Yours Forever by Farrah Rochon

May 2, 2014 Contemporary, Reviews 3

A black couple stand in a loose embrace underneath a large shade tree.Oh book. We had such a complicated relationship, you and I. Every time I thought we were working it out you tossed me another curve ball. Let’s talk about the good times first, shall we? In Yours Forever Farrah Rochon has created a small town I didn’t automatically hate. Although we all know there’s no way Tamryn West is returning to Boston, the appeal of Gauthier, Louisiana is strong enough to make up for it. She’s a history professor, it’s full of the stuff. She falls for the architecture and archives long before she falls for the lead. For his part Matthew Gauthier is interesting enough. He’s an attorney from a long line of attorneys running for political office. Both of those jobs appear to take up approximately ten percent of his time so he fills the rest with charity work and chasing Tamryn.

Matthew is all about helping the people of Gauthier stay economically sound while keeping his family secrets buried. I found him very much a cake and eat it too character. He wants to run a clean campaign, but he also wants to get busy in public with Tamryn. His opponent, who has been trying to paint him as a womanizing playboy, somehow never gets wind of this so it works out. He wants to avoid the nosy professor who’s been asking personal questions, but he also wants to take her to dinner. For her part Tamryn is equally conflicted. With her entire career riding on the results of this research trip she needs to interview Matthew without dating him. This leads to a lot of silly scenes where she refuses dinner but agrees to lunch. Because daylight, or business hours, or something?

I didn’t feel that Tamryn and Matthew would be successful as a couple. She is attracted to his generous spirit but while one betrayal is revealed in the book others are obscured. He is completely bored by her life’s work (history) although entranced by her passion for it. I’m not sure what they’re going to talk about out of bed. I enjoyed Tamryn’s confidence more than Matthew’s martyr complex. He’s also got daddy issues that won’t quit. Unless she was doing that “Oh, I love food so I have to stop eating all these nasty, nasty calories that I earn through diligent exercise” stuff I strongly preferred Tamryn’s company to Matthew’s. (If the passionate but reluctant diner is a peeve for you, be warned.)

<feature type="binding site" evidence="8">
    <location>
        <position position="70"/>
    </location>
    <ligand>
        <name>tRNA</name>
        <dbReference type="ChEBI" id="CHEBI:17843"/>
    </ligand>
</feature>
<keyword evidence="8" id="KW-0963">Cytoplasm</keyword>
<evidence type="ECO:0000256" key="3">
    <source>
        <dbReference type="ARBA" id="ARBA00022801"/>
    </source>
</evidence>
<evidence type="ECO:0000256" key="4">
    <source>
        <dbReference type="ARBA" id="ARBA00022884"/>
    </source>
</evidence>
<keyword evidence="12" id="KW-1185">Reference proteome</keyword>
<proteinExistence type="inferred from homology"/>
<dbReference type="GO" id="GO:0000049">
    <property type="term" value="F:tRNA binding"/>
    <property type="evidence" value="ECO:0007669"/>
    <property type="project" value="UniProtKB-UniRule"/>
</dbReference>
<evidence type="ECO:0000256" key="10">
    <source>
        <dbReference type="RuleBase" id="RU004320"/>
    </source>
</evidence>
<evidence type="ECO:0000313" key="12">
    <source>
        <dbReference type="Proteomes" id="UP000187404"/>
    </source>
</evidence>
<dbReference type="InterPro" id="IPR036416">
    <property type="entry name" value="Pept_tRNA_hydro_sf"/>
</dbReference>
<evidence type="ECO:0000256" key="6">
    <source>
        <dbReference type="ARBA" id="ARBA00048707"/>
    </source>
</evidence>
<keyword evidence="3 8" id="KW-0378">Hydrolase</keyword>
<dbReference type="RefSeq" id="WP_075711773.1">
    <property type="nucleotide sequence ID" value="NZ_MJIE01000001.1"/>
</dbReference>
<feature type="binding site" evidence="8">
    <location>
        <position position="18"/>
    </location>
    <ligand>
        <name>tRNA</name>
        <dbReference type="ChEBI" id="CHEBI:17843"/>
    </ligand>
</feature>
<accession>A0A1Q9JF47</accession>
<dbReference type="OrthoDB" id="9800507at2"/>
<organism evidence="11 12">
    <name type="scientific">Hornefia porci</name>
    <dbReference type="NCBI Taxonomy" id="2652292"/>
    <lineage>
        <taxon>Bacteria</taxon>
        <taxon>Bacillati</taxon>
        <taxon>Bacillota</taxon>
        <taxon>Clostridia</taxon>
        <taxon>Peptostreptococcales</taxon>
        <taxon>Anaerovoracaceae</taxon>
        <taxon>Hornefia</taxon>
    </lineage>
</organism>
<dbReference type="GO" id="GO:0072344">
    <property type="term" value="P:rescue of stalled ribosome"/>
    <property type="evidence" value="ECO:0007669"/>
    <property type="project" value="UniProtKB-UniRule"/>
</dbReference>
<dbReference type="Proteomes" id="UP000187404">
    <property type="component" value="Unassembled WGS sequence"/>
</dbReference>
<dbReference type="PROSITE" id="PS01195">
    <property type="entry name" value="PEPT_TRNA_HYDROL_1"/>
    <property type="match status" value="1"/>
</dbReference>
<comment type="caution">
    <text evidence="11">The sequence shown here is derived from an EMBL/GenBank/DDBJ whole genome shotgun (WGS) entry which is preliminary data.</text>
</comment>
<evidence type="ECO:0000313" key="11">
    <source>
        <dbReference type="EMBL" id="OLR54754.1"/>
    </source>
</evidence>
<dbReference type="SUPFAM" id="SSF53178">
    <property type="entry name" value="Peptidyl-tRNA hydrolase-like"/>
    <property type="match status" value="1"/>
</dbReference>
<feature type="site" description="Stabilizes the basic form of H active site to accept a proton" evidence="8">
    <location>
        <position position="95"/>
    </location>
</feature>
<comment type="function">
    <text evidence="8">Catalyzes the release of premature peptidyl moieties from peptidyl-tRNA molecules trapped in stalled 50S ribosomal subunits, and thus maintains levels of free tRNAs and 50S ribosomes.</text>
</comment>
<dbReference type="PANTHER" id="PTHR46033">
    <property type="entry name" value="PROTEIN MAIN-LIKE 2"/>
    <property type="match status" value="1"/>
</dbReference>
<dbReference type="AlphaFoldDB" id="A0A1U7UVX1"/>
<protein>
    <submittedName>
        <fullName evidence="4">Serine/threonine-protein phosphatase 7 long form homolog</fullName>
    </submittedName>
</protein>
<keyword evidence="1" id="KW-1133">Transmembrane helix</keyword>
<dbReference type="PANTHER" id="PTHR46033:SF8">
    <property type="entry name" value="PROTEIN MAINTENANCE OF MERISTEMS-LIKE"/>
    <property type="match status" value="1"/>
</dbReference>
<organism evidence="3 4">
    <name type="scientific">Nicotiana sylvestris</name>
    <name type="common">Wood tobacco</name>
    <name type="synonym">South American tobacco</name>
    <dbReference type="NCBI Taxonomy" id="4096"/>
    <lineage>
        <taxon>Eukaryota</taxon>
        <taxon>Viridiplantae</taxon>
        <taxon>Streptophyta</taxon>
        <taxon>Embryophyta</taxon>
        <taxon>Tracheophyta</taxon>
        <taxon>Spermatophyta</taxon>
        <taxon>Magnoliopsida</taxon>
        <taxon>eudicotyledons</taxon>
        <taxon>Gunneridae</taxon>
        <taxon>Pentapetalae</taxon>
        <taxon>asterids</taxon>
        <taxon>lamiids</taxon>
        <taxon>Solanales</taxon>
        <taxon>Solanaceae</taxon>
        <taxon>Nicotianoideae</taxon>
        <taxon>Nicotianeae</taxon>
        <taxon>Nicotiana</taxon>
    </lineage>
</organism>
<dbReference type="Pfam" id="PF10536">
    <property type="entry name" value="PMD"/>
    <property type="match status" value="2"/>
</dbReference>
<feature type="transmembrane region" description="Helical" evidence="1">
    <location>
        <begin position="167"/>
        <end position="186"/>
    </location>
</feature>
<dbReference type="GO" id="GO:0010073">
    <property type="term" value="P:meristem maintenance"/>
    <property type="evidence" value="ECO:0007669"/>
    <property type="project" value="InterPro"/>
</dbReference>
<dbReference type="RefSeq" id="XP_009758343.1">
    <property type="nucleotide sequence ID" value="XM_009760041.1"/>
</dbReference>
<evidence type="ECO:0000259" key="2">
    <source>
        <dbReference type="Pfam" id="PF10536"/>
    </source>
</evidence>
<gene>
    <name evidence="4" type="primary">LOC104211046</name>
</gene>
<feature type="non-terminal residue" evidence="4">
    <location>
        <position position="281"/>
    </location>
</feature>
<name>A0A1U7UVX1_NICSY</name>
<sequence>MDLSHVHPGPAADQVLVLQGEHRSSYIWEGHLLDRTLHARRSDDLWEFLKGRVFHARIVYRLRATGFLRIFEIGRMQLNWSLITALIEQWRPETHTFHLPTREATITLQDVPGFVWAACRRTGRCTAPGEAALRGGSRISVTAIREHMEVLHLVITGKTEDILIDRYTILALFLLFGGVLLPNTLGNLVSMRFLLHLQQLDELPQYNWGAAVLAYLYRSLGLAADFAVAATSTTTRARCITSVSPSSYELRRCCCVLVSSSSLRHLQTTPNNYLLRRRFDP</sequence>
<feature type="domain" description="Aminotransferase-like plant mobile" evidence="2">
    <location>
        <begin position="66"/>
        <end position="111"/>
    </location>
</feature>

My primary interest was in the history Tamryn is researching. I would have preferred less about Matthew’s political aspirations and more about the women that brought Tamryn to Gauthier. Hints are dropped that they participated in the Underground Railroad and that one’s son married a slave woman before nearly burning down the town. Just that sentence is more compelling than Matthew’s entire arc. Unfortunately, the history we did get struck me as highly improbable.


Getting Historical
Tamryn discovers a flyer with a photo advertising their ancestors opening a school for free and slave children alike. My first issue was a flyer with a pre-Civil War photo. That’s a non-starter. Assuming the photo is actually an engraving, why would the women highlight their faces with such an announcement? Educating free black children was on a completely different level than openly educating the property of nearby slaveowners. While slave focused schools existed for at least a hundred years prior to the war they were highly unusual and generally religiously affiliated. I needed an author’s note to break all that down for me. Once I started thinking about it I wanted to read their story instead of Tamryn and Matthew’s.

Bonus spoiler: 

My Issue With Matthew
Matthew fires the housekeeper that he believes to be his father’s mistress. He ruminates on how much her son looks like his father and wonders how many unclaimed children his father has. He does not maintain a relationship with his sibling and he dates widely in town. He is angry that his father, who has given him the family estate free and clear, hired the mistress. He wants his brother’s mother to do what? Disappear? I get that Matthew considers his father dishonest and contemptible. Grow up, son. Walking around mad that Daddy had two families only works when you’re young. You got the house and your brother got to clean it. Quit crying in your beer. 

Final Assessment: Charming child meets brilliant professor with mild food issues. C+

Series: Bayou Dreams. Series is based on the town, not a family.

Source: Copy provided for review

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Meoskop's first non-compulsory book review was in 1973. Although a hit with the 3rd grade, concerns raised by the administration necessitated an extended hiatus. Reviews resumed in 1985 but the concerns are ongoing.

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3 Responses to “Yours Forever by Farrah Rochon”

  1. rube

    Yep, Matthew’s political aspirations were meh and he’s definitely not as interesting or as strong a character as Tamryn.

    On the whole, I’m enjoying the Rochon’s Bayou Dreams and Maplesville books, though. I like seeing how she’s covering economic depression, development, and recovery in two neighboring Southern towns, and looking at what makes people settle in a town and want to move away.

  2. Meoskop

    Absolutely. I expect her to really knock it out of the park with me at some point. The entire redevelopment process not relying on someone’s book/coffee shop and a random artist is a welcome change.

  1. Forever’s Promise by Farrah Rochon | Love in the Margins

    […] in personal terms, and fearful, in fictional terms, of small towns, but, as Meoskop put it in a review of Yours Forever, the third book in the series, Gauthier is “a small town I didn’t automatically hate.” It’s […]